The Cut Throat World of Hair Bows
You might be choking on your mid-day coffee right now and saying, “Huh?! How in the world could flippin’ hair bows be cut throat? You need to get out more, Ms. Suncoast Scribe.”
I know. It sounds so silly, doesn’t it.
Here’s the thing about this particular cottage industry. There are two major camps.
One camp is comprised of the people who actually make the hair bows and sell them online or in local boutiques. They are selling their handicrafts just like any other cottage industry. It can get mildly catty, as some product sellers will turn in other product sellers on eBay and other tactics to try and shoulder out the competition.
The other camp, though, is comprised of people making a killing (yes, very large amounts of money) selling eBooks about how to tie knots and make bows. Competition between these people is absolutely fierce. A handful of these sellers regularly threaten to sue one another or intended patents and intellectual property issues, even though the ideas in question are centuries old knot tying techniques. One seller employs moles to buy other sellers’ instruction packets so she can compare and contrast them to her own. That is always followed by a flood of threatening e-mails she sends out to anyone who she perceives as competition.
To be fair, some of the eBooks are hundreds of pages long with high quality photographs. The downside is that a good number of those pages are filled with inane variations on one theme. Other eBooks, though, contain only one or a handful of different bow instructions accompanied by blurry photographs (it’s called a macro button, folks) and often published in a Word document.
It’s insane. I know.
Think back to when you were a kid and your own mother made you a hair bow or a little braided ribbon headband. There are people now that want to claim they invented those techniques. It’s not insane. I take that back. It’s asinine.
The latest bit of dram in the online bow making world centers around an instruction seller who developed a little wooden tool to clamp down and hold your bow center while you tie it off. She purports that it makes perfect creases. The product sold for $29.99 and has made her reasonably wealthy. Most people would agree her little wooden tool was unique and helpful.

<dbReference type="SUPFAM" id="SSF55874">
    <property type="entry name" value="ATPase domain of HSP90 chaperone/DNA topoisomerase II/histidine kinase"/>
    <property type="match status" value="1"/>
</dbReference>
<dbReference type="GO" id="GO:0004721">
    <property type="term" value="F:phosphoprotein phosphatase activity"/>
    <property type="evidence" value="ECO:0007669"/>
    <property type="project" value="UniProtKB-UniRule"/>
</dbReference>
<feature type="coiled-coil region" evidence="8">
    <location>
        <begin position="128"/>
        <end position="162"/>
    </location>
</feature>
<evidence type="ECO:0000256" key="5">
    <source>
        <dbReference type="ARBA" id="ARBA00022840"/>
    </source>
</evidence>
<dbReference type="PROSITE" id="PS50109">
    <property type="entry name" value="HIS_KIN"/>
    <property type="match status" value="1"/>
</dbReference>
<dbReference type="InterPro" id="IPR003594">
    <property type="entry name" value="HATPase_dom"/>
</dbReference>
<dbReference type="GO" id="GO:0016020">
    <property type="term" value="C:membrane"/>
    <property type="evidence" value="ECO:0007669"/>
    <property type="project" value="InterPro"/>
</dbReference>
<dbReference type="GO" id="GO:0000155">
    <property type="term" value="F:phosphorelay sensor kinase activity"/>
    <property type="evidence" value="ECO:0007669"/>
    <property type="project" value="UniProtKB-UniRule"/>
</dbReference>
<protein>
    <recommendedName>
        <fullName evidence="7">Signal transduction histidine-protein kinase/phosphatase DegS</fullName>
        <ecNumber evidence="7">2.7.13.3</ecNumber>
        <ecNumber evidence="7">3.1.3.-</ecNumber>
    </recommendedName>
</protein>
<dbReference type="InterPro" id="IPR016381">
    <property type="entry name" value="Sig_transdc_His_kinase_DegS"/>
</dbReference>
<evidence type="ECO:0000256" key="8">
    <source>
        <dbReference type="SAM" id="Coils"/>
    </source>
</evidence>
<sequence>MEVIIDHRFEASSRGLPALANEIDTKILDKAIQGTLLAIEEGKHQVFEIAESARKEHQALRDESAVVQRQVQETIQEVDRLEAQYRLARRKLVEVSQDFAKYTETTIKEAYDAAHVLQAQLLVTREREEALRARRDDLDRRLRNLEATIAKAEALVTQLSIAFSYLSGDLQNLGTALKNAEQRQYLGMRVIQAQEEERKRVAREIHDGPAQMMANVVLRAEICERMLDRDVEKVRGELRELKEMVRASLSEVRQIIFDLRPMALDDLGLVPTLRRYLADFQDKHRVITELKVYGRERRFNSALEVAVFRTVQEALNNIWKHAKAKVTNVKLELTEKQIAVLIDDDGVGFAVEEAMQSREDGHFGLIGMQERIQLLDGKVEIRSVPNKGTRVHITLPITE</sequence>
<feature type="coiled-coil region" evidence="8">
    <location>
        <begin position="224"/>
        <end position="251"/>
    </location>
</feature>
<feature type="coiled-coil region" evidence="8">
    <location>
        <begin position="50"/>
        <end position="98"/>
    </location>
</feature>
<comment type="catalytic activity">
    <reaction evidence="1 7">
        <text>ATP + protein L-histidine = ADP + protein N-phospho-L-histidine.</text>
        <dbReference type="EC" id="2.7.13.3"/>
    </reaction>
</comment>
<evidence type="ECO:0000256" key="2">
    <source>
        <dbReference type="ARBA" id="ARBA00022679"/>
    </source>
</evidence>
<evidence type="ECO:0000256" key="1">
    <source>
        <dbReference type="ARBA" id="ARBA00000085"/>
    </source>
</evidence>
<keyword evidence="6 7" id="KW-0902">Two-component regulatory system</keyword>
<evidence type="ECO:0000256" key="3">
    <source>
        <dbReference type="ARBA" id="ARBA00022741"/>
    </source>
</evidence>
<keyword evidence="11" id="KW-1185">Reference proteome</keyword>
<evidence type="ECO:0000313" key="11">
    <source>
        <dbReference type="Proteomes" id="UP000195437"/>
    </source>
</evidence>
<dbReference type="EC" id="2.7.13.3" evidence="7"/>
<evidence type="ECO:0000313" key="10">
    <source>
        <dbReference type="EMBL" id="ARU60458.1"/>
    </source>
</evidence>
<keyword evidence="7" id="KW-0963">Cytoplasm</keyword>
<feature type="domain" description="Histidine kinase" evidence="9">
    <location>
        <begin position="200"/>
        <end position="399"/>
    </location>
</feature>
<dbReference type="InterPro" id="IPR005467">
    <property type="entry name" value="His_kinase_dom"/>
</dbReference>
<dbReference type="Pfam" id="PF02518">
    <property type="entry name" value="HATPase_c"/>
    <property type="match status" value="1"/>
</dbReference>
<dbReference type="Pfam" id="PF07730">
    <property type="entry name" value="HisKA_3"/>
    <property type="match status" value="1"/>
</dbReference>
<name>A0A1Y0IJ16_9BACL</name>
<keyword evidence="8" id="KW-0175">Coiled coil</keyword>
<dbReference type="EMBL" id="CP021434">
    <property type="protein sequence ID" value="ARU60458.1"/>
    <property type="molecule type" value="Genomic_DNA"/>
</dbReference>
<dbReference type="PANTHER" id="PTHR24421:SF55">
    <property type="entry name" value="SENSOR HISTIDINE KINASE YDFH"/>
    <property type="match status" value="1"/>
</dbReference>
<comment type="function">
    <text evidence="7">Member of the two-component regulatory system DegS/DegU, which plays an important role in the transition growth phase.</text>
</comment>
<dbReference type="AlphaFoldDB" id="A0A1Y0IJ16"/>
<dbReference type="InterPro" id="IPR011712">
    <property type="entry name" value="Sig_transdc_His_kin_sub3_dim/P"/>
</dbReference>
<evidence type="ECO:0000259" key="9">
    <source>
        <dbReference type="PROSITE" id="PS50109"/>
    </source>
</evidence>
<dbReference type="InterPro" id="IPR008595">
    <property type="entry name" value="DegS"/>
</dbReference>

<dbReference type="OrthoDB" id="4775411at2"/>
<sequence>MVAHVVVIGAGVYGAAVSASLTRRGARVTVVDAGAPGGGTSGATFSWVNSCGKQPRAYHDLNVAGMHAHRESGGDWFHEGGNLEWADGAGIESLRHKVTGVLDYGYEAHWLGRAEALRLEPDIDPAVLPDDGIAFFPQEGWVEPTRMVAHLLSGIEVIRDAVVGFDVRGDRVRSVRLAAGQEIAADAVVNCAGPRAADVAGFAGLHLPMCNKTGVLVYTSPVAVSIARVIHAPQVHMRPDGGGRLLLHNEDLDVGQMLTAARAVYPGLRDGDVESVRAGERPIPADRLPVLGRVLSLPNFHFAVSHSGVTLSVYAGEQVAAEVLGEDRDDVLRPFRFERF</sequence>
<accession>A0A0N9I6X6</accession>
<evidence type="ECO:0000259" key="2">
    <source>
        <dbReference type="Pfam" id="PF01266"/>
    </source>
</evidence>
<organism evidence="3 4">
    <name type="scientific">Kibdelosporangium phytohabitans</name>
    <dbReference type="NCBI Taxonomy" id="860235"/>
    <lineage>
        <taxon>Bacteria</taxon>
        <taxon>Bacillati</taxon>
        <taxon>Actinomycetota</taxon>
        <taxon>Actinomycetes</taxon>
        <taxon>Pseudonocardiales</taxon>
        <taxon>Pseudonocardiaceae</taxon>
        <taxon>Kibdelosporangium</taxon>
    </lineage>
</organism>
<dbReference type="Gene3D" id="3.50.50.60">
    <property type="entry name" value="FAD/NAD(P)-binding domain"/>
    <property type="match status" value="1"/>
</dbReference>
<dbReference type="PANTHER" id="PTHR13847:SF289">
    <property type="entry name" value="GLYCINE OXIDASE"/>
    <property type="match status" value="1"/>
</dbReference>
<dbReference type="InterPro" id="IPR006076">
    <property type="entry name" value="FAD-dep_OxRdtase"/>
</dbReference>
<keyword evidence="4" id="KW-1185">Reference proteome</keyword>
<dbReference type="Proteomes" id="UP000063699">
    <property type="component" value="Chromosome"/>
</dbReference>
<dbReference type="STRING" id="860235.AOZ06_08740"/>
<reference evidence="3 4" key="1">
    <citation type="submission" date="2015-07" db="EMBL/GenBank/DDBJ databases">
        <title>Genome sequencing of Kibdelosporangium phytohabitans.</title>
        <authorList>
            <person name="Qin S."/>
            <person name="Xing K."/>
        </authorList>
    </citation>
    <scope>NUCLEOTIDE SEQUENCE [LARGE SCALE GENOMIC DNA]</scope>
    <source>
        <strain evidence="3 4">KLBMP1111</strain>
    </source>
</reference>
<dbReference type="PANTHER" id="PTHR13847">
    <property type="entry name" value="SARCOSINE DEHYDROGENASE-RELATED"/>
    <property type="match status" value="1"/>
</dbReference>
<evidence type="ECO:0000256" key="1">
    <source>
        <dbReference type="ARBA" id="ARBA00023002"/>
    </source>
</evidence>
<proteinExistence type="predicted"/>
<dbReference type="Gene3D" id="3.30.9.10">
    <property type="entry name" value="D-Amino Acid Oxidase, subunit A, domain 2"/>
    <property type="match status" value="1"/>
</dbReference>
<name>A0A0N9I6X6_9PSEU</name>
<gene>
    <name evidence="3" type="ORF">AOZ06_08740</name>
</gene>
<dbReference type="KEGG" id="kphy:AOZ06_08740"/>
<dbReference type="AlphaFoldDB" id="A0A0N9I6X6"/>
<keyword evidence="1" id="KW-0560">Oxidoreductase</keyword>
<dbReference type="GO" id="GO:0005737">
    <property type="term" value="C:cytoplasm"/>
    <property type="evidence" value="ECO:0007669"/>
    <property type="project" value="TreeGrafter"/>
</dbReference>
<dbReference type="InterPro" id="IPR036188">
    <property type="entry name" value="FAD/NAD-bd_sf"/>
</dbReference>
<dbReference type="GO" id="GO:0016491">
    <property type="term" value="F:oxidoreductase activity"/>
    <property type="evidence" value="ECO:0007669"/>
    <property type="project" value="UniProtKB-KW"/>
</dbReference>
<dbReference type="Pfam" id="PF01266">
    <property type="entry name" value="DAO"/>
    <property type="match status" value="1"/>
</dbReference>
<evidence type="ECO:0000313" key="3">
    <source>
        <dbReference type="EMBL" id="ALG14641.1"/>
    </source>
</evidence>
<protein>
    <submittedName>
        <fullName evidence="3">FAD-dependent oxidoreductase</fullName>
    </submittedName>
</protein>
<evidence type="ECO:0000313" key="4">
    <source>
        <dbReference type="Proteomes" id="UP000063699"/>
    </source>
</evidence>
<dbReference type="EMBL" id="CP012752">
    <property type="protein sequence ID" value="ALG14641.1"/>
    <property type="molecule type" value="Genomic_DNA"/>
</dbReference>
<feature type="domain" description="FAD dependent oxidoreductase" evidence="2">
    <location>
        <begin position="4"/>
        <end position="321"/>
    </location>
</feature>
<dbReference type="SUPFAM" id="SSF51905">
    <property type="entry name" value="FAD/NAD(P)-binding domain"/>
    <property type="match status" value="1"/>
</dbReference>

That all changed when she employed money-saving tactics on her end and began offering an “improved” creasing tool that is quite simply a cheap plastic hair clip that looks like it comes a gross to a box from China. You can buy clips like that in 4-packs for less than $2 at most beauty supply stores. She still wants to charge $29.99 for one.
So, more than a few eagle-eyed individuals realized this tool with a bite was a simply a plastic hair clip and posted simple instructions with photos on how to use the cheap beauty store hair clips. I think that made the seller of the $29.99 tool lose her breakfast. She wasted no time in sending out vague threats about tossing around lawsuits.
I can only assume she was up all night fretting over the tens of thousands of dollars per year she would not make now that people have become wiser about the product.
So there you have it: a bizarre little online world where people want to claim they invented techniques for tying a knot and using plastic hair clips to hold ribbon steady.